So the OnePlus 2 is out. Before going forward, let’s looks back in time when the OnePlus One was launched. One of the top 3 reasons why folks wanted the phone so bad was the fact that it came with Cyanogen OS off the box. No rooting or any funny business is needed to get one of the most elusive, top variants of Android on your phone. But things have changed ever since and OnePlus has broken up with Cyanogen. The OnePlus 2 comes with a homegrown OS called the Oxygen OS. The first cut that came on the OnePlus One was nowhere near the production level with lots of issues and complaints from the users.
But the all-new Oxygen 2.x seems to have a good amount of work going into though it has a long long way to go before it can nudge something like Cyanogen. Here is our crisp review of the Oxygen OS 2.0.2 across key areas we believe are important. Ten points, take it away!
|Simple, Stable, Smooth||
Most of the users now are leaning towards the stock Android. One because it has evolved to be good and the other because they deliver better battery life
Oxygen OS is very close to stock Android and is built off of Lollipop 5.1.1. Overall performance is very smooth without any heavy transitions or animations. The fact that both the OnePlus One and the OnePlus 2 have powerful SoCs and a good amount of RAM helps here.
The current latest version is 2.0.2 and is pretty stable and we never saw it once freeze or crash apps on us.
We use many applications in a day and we do spend some time arranging them in a way that they are easily accessible. But what if there was a way to easily access them and keep your home screen neat and clean
This has to be the key highlight of the Oxygen OS. While on the home screen, swipe to the left and you will be presented with a list of recently used apps and some handy widgets along with a little wallpaper that you can change.
And you will love the Shelf wishing you “Good Morning!” and so on based on the time – nice touch!
|The Dark Mode||
We all change themes to our liking but the change of modes has to be making sense and have a good purpose
Switching the phone to the dark mode will switch the white and black elements and it works so well. This is very useful especially when you’re in the dark and you do not want an eyesore for all the white light beaming into your eyes.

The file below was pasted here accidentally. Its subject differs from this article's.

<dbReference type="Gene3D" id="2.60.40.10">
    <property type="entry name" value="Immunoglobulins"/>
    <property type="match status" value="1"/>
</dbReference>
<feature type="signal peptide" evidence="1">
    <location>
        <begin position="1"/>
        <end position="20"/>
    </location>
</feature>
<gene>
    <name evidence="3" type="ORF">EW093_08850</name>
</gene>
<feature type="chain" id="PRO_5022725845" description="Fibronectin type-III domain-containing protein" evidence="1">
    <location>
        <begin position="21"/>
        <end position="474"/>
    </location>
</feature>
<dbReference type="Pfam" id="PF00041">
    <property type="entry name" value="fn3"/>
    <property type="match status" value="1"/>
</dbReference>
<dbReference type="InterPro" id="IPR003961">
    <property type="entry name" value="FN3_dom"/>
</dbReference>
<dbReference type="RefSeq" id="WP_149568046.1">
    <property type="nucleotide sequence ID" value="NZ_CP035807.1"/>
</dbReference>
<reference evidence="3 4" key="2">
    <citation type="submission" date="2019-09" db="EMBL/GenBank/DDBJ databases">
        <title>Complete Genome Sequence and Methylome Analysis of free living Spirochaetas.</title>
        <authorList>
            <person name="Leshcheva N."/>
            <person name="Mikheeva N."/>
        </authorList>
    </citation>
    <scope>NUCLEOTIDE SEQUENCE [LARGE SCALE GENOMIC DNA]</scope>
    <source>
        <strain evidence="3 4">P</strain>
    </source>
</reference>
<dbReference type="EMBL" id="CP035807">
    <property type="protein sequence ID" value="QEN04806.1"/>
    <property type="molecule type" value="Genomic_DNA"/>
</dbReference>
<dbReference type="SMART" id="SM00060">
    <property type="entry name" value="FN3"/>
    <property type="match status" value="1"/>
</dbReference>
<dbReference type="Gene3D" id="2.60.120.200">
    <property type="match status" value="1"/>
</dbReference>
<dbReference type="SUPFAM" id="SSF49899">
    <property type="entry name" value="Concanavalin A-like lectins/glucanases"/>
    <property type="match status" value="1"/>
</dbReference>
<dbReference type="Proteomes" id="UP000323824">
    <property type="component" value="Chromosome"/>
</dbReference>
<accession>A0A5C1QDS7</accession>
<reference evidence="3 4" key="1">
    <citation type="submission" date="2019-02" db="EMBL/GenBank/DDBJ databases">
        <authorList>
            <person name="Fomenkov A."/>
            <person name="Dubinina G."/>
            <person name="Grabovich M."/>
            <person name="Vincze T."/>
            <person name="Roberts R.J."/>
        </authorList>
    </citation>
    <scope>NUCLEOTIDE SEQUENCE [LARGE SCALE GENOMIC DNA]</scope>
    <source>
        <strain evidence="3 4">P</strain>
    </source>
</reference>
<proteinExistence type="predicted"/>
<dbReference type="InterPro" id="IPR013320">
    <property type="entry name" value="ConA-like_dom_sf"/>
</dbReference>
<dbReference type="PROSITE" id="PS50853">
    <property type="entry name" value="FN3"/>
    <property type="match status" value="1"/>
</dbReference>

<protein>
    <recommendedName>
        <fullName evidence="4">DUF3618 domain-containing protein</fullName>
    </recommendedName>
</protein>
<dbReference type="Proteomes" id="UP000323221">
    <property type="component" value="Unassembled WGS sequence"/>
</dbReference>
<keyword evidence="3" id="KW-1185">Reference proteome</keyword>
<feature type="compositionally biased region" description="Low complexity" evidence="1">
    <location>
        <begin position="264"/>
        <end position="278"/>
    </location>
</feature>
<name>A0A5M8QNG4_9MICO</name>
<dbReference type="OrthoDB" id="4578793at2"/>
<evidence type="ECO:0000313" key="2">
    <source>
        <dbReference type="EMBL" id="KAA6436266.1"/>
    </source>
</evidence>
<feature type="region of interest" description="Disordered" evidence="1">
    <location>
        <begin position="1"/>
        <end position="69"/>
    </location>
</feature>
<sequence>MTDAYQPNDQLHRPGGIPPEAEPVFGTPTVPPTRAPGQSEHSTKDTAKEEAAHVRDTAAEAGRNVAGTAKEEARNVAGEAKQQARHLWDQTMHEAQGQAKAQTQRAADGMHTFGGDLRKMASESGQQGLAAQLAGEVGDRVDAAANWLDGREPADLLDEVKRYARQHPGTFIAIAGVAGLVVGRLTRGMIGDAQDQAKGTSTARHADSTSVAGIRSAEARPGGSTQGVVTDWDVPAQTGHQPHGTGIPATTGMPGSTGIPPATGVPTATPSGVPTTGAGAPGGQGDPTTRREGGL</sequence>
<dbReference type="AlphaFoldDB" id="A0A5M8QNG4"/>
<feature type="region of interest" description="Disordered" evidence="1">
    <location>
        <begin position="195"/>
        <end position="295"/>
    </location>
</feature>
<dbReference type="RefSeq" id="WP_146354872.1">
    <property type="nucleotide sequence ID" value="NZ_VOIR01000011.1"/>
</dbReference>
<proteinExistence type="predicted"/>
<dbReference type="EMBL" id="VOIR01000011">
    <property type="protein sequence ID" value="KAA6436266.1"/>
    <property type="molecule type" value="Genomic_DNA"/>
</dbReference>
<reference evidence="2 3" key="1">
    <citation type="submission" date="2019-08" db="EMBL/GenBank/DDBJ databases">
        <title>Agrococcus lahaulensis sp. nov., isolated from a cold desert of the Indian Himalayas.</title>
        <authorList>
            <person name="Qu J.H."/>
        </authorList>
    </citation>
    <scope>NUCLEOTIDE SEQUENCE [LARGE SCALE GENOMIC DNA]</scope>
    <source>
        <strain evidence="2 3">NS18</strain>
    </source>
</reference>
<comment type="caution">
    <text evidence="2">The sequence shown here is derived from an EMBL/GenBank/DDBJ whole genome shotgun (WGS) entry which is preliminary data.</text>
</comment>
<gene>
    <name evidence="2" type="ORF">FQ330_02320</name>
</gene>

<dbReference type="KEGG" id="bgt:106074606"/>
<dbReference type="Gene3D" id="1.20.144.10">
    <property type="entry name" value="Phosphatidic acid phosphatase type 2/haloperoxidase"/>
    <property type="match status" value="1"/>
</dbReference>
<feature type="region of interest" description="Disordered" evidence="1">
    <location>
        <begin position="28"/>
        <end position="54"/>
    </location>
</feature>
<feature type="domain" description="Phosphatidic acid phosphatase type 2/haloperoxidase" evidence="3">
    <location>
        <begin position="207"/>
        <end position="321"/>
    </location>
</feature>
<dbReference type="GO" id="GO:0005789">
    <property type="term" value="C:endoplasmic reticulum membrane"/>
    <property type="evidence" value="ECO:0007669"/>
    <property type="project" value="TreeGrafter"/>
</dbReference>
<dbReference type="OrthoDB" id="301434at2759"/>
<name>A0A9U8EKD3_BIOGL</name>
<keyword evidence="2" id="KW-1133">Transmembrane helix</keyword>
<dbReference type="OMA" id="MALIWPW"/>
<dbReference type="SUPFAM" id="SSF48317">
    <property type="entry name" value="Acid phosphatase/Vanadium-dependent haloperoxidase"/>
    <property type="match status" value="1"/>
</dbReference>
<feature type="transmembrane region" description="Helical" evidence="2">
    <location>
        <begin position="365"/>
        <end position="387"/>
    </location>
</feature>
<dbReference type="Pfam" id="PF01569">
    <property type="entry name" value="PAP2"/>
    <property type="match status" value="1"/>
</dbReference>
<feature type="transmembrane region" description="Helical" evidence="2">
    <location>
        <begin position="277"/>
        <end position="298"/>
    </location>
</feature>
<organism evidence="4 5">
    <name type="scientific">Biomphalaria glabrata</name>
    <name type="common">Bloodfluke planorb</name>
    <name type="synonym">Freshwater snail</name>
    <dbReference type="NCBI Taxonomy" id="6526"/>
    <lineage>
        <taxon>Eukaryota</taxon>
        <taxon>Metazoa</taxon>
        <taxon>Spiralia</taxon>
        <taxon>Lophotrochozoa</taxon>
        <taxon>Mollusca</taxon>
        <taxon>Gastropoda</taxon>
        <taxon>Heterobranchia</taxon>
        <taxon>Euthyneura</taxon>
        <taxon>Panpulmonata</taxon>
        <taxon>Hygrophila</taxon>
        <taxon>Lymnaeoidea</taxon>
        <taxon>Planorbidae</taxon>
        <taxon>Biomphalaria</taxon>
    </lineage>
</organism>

Also with the dark mode comes the ability to change the accent colors and you can choose from 8 of them. We loved the yellow one coming on top of the black screens. Blue too fits well
|LED Notifications color||
LED notifications are something like when the phone talk with you saying there is something waiting for you. Instead of the same old blue or white light, one would like to have the ability to choose their own preference
Oxygen OS allows for choosing the color of the LED for many different occasions and this is simply too handy as in our busy lives we can take the call to attend to the voice of the phone in that instant or later
|Editable Toggle Menu||
There are tons of icons in the toggle menu that Android allows for but the choices we use often vary. Oxygen OS let you move the ones that are of your priority to the top or anywhere you want pretty much
|On-Screen Navigation Buttons||
Don’t need the hardware capacitive buttons? OnePlus phones have big screens and go on to enable the on-screen navigation buttons!
The double-tap to wake was one of the most loved, addictive features in the Cyanogen OS in OnePlus One, and Oxygen OS will bring the same feature here.
Not just that, drawing a circle to bring up the camera, V to turn the light on are all here again.
You can even configure the home button to bring up the camera when you do a double tap on it.
One of our friends has a line for this – if the Google Camera app and iOS Camera app had a baby, this is how it would look! Yes, that is how it exactly looks. Though the features within are barebones.
The app is too slow to process the pictures, especially in the Clear mode. We are told there is an update coming up that will bring manual mode but for now, it’s bare-bones and a slowpoke.
|Managing Permissions per App||
We have seen something similar in the MIUI and Android Marshmallow is supposed to bring this but Oxygen OS has it now.
It gives you the ability to cherry-pick permissions like wifi, data, locations, notifications, camera, and so on per app. We usually install many apps though we do not want them to access one of these, but now with this feature, the user can have better control
Oxygen OS seems to be sucking the hell out of the battery. 20-40% battery drain when idle overnight and a maximum screen on time of around 3-4 hours is simply not acceptable when the phones have 3300 mAh battery and near-stock Android.
The Oxygen OS can use a lot of optimization and see itself get to a level where the phone won’t die on the user twice a day.
Whatever is there, just works fine including the Finger Print scanner. Though barebones, it is stable the key concern is the battery bleed during idle time. Thankfully OnePlus has been good in pushing regular updates and there is one coming up anytime soon that will bump the version to Oxygen 2.1 and bring lots of big improvements. We will wait to see it and keep you posted!